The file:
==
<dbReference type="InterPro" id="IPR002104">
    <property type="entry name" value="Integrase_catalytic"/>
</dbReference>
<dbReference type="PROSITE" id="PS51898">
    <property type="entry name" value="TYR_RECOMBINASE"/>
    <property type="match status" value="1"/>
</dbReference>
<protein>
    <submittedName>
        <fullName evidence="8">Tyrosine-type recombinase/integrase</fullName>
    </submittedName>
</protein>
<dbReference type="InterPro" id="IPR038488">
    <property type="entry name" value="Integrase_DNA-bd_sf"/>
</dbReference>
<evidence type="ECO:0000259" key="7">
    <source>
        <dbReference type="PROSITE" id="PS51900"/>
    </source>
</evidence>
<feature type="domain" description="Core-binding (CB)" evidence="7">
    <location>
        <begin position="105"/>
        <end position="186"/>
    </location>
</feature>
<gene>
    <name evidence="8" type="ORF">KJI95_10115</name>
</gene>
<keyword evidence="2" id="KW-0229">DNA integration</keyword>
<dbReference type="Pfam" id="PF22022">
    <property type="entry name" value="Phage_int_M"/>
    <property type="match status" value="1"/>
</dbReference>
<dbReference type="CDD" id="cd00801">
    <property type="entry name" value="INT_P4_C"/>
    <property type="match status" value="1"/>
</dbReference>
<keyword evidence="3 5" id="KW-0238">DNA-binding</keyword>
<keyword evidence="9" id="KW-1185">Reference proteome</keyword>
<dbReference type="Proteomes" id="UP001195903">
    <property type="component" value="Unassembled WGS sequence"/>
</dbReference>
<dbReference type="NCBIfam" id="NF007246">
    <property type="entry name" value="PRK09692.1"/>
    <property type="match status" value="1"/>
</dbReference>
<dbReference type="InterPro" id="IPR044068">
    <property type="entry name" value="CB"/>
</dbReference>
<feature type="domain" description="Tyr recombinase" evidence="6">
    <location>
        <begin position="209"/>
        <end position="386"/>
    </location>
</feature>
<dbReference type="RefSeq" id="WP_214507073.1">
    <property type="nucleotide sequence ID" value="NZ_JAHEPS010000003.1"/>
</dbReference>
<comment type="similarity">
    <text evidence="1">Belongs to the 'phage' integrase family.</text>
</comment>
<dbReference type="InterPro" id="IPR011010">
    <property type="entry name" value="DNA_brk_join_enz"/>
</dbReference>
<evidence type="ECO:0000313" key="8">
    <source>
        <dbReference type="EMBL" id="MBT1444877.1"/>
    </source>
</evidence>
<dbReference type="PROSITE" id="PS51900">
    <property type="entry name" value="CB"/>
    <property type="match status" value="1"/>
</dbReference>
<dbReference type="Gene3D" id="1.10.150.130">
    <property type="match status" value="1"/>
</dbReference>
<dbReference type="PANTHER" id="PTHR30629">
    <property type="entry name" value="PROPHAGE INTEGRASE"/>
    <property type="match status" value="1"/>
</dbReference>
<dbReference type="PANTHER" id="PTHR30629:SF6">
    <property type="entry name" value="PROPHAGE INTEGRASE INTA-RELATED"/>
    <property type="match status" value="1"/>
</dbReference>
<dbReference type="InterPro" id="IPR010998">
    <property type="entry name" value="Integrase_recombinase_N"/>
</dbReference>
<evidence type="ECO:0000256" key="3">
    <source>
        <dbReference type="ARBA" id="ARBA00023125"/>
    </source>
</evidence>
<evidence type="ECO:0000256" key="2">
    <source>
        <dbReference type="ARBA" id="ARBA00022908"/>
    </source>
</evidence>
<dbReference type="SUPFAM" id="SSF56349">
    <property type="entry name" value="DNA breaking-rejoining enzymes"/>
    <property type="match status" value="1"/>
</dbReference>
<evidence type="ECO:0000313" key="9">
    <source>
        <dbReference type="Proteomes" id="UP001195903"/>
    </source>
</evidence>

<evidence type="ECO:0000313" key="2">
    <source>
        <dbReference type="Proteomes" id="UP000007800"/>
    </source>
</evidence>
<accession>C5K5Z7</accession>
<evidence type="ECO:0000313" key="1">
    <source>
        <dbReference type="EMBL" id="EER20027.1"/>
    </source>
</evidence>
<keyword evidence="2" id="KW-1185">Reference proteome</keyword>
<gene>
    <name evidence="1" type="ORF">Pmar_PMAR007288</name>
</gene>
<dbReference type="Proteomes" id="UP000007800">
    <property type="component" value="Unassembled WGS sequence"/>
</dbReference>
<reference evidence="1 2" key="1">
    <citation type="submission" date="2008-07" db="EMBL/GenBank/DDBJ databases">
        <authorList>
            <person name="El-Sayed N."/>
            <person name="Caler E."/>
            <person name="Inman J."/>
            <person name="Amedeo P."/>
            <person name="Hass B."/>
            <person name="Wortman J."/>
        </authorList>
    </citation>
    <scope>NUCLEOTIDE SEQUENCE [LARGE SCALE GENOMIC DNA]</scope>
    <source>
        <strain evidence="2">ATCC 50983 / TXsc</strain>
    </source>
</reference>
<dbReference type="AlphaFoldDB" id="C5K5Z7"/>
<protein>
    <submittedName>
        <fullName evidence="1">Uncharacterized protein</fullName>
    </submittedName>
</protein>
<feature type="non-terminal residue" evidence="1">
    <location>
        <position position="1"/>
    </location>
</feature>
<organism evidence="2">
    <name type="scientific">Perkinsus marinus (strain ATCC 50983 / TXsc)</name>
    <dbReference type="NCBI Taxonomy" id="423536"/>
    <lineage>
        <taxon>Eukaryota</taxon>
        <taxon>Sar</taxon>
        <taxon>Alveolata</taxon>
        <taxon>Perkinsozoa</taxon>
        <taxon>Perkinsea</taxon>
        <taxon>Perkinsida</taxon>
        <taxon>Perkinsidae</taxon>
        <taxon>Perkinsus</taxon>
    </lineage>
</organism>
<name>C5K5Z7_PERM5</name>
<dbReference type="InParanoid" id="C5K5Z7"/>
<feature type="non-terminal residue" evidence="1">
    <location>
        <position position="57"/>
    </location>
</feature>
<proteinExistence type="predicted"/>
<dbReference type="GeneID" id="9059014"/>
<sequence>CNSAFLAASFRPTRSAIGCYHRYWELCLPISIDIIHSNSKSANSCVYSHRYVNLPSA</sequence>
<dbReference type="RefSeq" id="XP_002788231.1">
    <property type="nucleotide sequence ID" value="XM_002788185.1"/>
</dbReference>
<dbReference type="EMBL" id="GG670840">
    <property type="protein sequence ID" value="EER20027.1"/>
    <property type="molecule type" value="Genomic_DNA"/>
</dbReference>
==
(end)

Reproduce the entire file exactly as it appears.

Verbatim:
<dbReference type="InterPro" id="IPR002104">
    <property type="entry name" value="Integrase_catalytic"/>
</dbReference>
<dbReference type="PROSITE" id="PS51898">
    <property type="entry name" value="TYR_RECOMBINASE"/>
    <property type="match status" value="1"/>
</dbReference>
<protein>
    <submittedName>
        <fullName evidence="8">Tyrosine-type recombinase/integrase</fullName>
    </submittedName>
</protein>
<dbReference type="InterPro" id="IPR038488">
    <property type="entry name" value="Integrase_DNA-bd_sf"/>
</dbReference>
<evidence type="ECO:0000259" key="7">
    <source>
        <dbReference type="PROSITE" id="PS51900"/>
    </source>
</evidence>
<feature type="domain" description="Core-binding (CB)" evidence="7">
    <location>
        <begin position="105"/>
        <end position="186"/>
    </location>
</feature>
<gene>
    <name evidence="8" type="ORF">KJI95_10115</name>
</gene>
<keyword evidence="2" id="KW-0229">DNA integration</keyword>
<dbReference type="Pfam" id="PF22022">
    <property type="entry name" value="Phage_int_M"/>
    <property type="match status" value="1"/>
</dbReference>
<dbReference type="CDD" id="cd00801">
    <property type="entry name" value="INT_P4_C"/>
    <property type="match status" value="1"/>
</dbReference>
<keyword evidence="3 5" id="KW-0238">DNA-binding</keyword>
<keyword evidence="9" id="KW-1185">Reference proteome</keyword>
<dbReference type="Proteomes" id="UP001195903">
    <property type="component" value="Unassembled WGS sequence"/>
</dbReference>
<dbReference type="NCBIfam" id="NF007246">
    <property type="entry name" value="PRK09692.1"/>
    <property type="match status" value="1"/>
</dbReference>
<dbReference type="InterPro" id="IPR044068">
    <property type="entry name" value="CB"/>
</dbReference>
<feature type="domain" description="Tyr recombinase" evidence="6">
    <location>
        <begin position="209"/>
        <end position="386"/>
    </location>
</feature>
<dbReference type="RefSeq" id="WP_214507073.1">
    <property type="nucleotide sequence ID" value="NZ_JAHEPS010000003.1"/>
</dbReference>
<comment type="similarity">
    <text evidence="1">Belongs to the 'phage' integrase family.</text>
</comment>
<dbReference type="InterPro" id="IPR011010">
    <property type="entry name" value="DNA_brk_join_enz"/>
</dbReference>
<evidence type="ECO:0000313" key="8">
    <source>
        <dbReference type="EMBL" id="MBT1444877.1"/>
    </source>
</evidence>
<dbReference type="PROSITE" id="PS51900">
    <property type="entry name" value="CB"/>
    <property type="match status" value="1"/>
</dbReference>
<dbReference type="Gene3D" id="1.10.150.130">
    <property type="match status" value="1"/>
</dbReference>
<dbReference type="PANTHER" id="PTHR30629">
    <property type="entry name" value="PROPHAGE INTEGRASE"/>
    <property type="match status" value="1"/>
</dbReference>
<dbReference type="PANTHER" id="PTHR30629:SF6">
    <property type="entry name" value="PROPHAGE INTEGRASE INTA-RELATED"/>
    <property type="match status" value="1"/>
</dbReference>
<dbReference type="InterPro" id="IPR010998">
    <property type="entry name" value="Integrase_recombinase_N"/>
</dbReference>
<evidence type="ECO:0000256" key="3">
    <source>
        <dbReference type="ARBA" id="ARBA00023125"/>
    </source>
</evidence>
<evidence type="ECO:0000256" key="2">
    <source>
        <dbReference type="ARBA" id="ARBA00022908"/>
    </source>
</evidence>
<dbReference type="SUPFAM" id="SSF56349">
    <property type="entry name" value="DNA breaking-rejoining enzymes"/>
    <property type="match status" value="1"/>
</dbReference>
<evidence type="ECO:0000313" key="9">
    <source>
        <dbReference type="Proteomes" id="UP001195903"/>
    </source>
</evidence>

<evidence type="ECO:0000313" key="2">
    <source>
        <dbReference type="Proteomes" id="UP000007800"/>
    </source>
</evidence>
<accession>C5K5Z7</accession>
<evidence type="ECO:0000313" key="1">
    <source>
        <dbReference type="EMBL" id="EER20027.1"/>
    </source>
</evidence>
<keyword evidence="2" id="KW-1185">Reference proteome</keyword>
<gene>
    <name evidence="1" type="ORF">Pmar_PMAR007288</name>
</gene>
<dbReference type="Proteomes" id="UP000007800">
    <property type="component" value="Unassembled WGS sequence"/>
</dbReference>
<reference evidence="1 2" key="1">
    <citation type="submission" date="2008-07" db="EMBL/GenBank/DDBJ databases">
        <authorList>
            <person name="El-Sayed N."/>
            <person name="Caler E."/>
            <person name="Inman J."/>
            <person name="Amedeo P."/>
            <person name="Hass B."/>
            <person name="Wortman J."/>
        </authorList>
    </citation>
    <scope>NUCLEOTIDE SEQUENCE [LARGE SCALE GENOMIC DNA]</scope>
    <source>
        <strain evidence="2">ATCC 50983 / TXsc</strain>
    </source>
</reference>
<dbReference type="AlphaFoldDB" id="C5K5Z7"/>
<protein>
    <submittedName>
        <fullName evidence="1">Uncharacterized protein</fullName>
    </submittedName>
</protein>
<feature type="non-terminal residue" evidence="1">
    <location>
        <position position="1"/>
    </location>
</feature>
<organism evidence="2">
    <name type="scientific">Perkinsus marinus (strain ATCC 50983 / TXsc)</name>
    <dbReference type="NCBI Taxonomy" id="423536"/>
    <lineage>
        <taxon>Eukaryota</taxon>
        <taxon>Sar</taxon>
        <taxon>Alveolata</taxon>
        <taxon>Perkinsozoa</taxon>
        <taxon>Perkinsea</taxon>
        <taxon>Perkinsida</taxon>
        <taxon>Perkinsidae</taxon>
        <taxon>Perkinsus</taxon>
    </lineage>
</organism>
<name>C5K5Z7_PERM5</name>
<dbReference type="InParanoid" id="C5K5Z7"/>
<feature type="non-terminal residue" evidence="1">
    <location>
        <position position="57"/>
    </location>
</feature>
<proteinExistence type="predicted"/>
<dbReference type="GeneID" id="9059014"/>
<sequence>CNSAFLAASFRPTRSAIGCYHRYWELCLPISIDIIHSNSKSANSCVYSHRYVNLPSA</sequence>
<dbReference type="RefSeq" id="XP_002788231.1">
    <property type="nucleotide sequence ID" value="XM_002788185.1"/>
</dbReference>
<dbReference type="EMBL" id="GG670840">
    <property type="protein sequence ID" value="EER20027.1"/>
    <property type="molecule type" value="Genomic_DNA"/>
</dbReference>